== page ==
Major life areas—Many young people experienced difficulties with education, associated with academic, behavioral, cognitive, emotional, motivational, sensory, social and/or transition support needs. For older adolescents, challenges related to vocational training (e.g., assignment completion to obtain a TAFE qualification) and transitioning into volunteer roles were reported. Some young people experienced difficulty managing money, including purchasing items in a shop (e.g., due to dyscalculia) and budgeting (both in the short term, such as keeping money aside for the public transport fare for their return trip at the end of an outing, and medium term, such as achieving a savings goals).
Community, social and civic life—The young people experienced difficulties with engaging in community, social and civic life, limiting their opportunities for socialization with peers of a similar age. Young people needed support engaging in play, hobbies, sports and community based informal associations, within a range of home and community activities (Table 3).
Self-care—The young people experienced difficulties with personal care, mealtimes and health maintenance. Personal care activities where full independence was not demonstrated included bathing, washing/brushing hair, brushing teeth, selecting clothes, dressing and toileting (including incontinence for some children). Mealtime challenges were of great concern due to the potential for nutrient deficiencies, and included restricted diet (e.g., associated with certain textures, colors, tastes, smells, preparation methods, combinations, novelty), regulating intake (e.g., under and overeating, including due to body image concerns and anxiety eating in front of others), hoarding food, consuming non-food items and managing cutlery. Health maintenance was associated with numerous concerns, including self-injurious behavior (e.g., biting lip, picking at nail bed, bumping body against surface), suicidal ideation, anxiety about preventative health visits (e.g., GP, dentist), weight (e.g., body image, obesity), vulnerability to bullying, hazard identification and risk-taking behaviors (e.g., absconding, crossing roads, interactions with strangers in-person/online, drugs, illegal activity).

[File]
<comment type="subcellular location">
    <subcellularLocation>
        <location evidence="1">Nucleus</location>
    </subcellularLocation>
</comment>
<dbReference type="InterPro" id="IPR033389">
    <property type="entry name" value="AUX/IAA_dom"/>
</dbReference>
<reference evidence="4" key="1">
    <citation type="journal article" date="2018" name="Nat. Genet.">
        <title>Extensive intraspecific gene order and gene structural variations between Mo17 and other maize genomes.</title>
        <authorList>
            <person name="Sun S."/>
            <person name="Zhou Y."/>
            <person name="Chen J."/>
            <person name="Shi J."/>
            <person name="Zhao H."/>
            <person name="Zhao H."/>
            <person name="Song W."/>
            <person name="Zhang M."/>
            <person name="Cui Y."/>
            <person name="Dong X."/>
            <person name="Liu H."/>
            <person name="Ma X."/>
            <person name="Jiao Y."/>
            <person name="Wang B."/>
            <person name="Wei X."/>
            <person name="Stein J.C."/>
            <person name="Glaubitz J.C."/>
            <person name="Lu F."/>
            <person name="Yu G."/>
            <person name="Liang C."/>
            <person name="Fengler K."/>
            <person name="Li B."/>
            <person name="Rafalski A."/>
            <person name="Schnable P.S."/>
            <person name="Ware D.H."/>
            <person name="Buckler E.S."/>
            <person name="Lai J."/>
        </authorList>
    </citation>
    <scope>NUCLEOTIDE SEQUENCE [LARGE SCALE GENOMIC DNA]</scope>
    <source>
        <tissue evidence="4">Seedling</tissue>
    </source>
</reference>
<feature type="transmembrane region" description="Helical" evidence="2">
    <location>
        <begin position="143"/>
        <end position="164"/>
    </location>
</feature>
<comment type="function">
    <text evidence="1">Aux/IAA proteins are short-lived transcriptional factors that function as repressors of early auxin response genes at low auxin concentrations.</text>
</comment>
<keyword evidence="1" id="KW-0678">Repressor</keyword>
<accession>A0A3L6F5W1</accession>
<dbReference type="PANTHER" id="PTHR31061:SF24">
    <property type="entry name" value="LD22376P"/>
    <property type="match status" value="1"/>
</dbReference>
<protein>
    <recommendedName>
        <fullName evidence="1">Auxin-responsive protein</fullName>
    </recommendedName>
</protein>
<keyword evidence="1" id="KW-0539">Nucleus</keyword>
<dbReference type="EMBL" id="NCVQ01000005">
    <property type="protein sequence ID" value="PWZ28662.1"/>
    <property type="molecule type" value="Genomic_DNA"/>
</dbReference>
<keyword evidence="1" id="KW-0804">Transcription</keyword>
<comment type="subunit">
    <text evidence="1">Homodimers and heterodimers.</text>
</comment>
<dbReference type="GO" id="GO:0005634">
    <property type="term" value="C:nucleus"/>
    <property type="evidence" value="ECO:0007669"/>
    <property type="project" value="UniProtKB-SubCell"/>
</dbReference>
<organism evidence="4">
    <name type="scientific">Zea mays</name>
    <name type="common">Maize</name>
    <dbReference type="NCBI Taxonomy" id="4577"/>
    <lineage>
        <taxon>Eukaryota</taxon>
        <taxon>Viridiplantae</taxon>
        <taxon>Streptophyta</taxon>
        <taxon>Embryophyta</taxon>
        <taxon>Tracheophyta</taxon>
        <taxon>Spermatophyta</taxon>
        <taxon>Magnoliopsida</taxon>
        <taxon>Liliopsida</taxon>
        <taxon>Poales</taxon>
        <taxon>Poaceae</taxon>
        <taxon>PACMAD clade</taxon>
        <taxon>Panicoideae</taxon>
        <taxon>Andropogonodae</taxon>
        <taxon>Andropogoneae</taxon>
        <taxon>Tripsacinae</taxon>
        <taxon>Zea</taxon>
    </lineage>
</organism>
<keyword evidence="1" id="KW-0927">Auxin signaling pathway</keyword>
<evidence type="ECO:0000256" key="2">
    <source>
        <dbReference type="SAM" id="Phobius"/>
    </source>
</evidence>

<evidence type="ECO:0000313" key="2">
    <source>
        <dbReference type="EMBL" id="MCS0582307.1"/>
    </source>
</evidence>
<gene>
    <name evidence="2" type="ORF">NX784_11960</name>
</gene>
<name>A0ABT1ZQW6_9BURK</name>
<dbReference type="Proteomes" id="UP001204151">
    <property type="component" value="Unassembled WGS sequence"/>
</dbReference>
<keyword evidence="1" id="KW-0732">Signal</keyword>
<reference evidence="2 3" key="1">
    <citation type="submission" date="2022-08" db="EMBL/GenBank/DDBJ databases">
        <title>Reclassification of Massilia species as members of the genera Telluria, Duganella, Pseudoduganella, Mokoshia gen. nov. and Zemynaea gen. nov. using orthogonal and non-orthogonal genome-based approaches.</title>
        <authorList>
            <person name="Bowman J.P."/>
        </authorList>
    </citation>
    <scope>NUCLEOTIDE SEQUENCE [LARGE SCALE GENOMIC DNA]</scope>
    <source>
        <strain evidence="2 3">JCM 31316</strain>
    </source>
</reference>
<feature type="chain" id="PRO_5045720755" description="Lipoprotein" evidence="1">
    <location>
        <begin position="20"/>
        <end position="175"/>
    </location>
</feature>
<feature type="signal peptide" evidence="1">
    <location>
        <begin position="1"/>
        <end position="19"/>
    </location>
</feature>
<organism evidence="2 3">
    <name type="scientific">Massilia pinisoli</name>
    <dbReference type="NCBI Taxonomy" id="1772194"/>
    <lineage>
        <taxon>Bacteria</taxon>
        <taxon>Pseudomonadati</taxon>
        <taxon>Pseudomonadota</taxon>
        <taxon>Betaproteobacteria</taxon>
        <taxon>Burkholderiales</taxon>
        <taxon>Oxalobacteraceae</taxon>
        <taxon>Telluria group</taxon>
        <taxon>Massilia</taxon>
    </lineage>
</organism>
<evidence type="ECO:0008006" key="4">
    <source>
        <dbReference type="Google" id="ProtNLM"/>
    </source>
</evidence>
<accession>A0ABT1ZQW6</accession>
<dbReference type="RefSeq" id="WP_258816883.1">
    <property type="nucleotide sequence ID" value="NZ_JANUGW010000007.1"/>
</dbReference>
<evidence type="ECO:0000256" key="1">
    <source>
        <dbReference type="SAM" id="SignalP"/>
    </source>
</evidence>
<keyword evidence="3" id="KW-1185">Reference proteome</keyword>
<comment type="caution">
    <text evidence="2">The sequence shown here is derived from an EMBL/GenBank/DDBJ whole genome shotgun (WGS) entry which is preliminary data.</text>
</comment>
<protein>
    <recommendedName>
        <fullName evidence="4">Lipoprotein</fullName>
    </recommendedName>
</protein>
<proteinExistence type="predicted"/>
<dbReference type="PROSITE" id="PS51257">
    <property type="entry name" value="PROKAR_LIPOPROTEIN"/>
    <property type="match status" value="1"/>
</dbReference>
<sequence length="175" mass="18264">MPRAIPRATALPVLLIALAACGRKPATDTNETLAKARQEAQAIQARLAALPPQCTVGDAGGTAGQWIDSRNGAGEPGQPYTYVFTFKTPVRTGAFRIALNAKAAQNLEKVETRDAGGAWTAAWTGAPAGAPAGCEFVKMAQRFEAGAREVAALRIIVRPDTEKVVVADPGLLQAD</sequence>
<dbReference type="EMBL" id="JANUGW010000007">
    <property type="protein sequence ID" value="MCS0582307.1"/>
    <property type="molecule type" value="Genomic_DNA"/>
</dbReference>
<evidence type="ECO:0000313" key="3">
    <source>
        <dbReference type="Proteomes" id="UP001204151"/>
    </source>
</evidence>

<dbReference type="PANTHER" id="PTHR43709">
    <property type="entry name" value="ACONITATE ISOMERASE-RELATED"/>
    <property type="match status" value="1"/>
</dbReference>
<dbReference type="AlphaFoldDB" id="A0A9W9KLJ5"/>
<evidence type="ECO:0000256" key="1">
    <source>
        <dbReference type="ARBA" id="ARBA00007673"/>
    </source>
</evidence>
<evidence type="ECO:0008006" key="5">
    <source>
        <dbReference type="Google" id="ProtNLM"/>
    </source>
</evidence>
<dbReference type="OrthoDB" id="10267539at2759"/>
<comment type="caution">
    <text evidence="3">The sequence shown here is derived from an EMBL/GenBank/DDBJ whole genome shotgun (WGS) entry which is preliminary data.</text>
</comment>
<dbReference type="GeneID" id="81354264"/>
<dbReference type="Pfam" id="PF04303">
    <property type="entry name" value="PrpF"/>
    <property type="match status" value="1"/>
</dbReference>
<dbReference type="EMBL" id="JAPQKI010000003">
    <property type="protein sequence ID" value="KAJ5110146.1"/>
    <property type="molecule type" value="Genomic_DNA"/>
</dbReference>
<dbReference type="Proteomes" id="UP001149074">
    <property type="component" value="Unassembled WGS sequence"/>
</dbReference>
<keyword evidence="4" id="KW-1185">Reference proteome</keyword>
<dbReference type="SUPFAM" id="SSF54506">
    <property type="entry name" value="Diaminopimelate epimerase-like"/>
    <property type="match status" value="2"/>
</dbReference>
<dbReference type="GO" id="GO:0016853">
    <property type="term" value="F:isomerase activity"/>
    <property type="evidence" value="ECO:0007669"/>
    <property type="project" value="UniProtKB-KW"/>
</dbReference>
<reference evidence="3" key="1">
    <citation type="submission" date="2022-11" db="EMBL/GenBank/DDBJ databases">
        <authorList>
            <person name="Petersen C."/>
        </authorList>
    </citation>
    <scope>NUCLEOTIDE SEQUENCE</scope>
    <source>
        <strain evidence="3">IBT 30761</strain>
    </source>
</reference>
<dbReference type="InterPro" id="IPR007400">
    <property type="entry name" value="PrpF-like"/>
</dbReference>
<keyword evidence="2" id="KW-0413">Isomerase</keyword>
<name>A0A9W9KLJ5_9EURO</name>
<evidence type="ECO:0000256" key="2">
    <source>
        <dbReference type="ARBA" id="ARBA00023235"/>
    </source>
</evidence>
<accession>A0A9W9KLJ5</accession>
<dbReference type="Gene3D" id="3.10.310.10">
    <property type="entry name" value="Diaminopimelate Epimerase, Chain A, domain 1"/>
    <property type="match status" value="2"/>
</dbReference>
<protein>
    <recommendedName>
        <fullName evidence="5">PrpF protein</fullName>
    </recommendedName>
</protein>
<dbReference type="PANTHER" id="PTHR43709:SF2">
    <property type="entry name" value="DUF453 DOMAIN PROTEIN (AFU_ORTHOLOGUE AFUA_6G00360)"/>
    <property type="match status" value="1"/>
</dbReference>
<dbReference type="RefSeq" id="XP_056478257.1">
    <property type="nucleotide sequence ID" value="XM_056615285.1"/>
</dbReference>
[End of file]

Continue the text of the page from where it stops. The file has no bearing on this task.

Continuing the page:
Domestic life—Many young people needed support with age-appropriate domestic life skills, particularly older adolescents transitioning to adulthood and more independent living (either in their own home, on their caregiver’s property or in supported accommodation). This was underpinned by motivation and regulation difficulties, along with a lack of opportunity to develop these skills and minimal preparation for this transition. Caregivers were eager for young people to take on increased responsibility for helping with meal preparation (e.g., making breakfast, preparing a small snack), housework (e.g., tidying their bedroom, disposing of garbage), shopping (e.g., putting groceries away) and animal care (e.g., walking dog).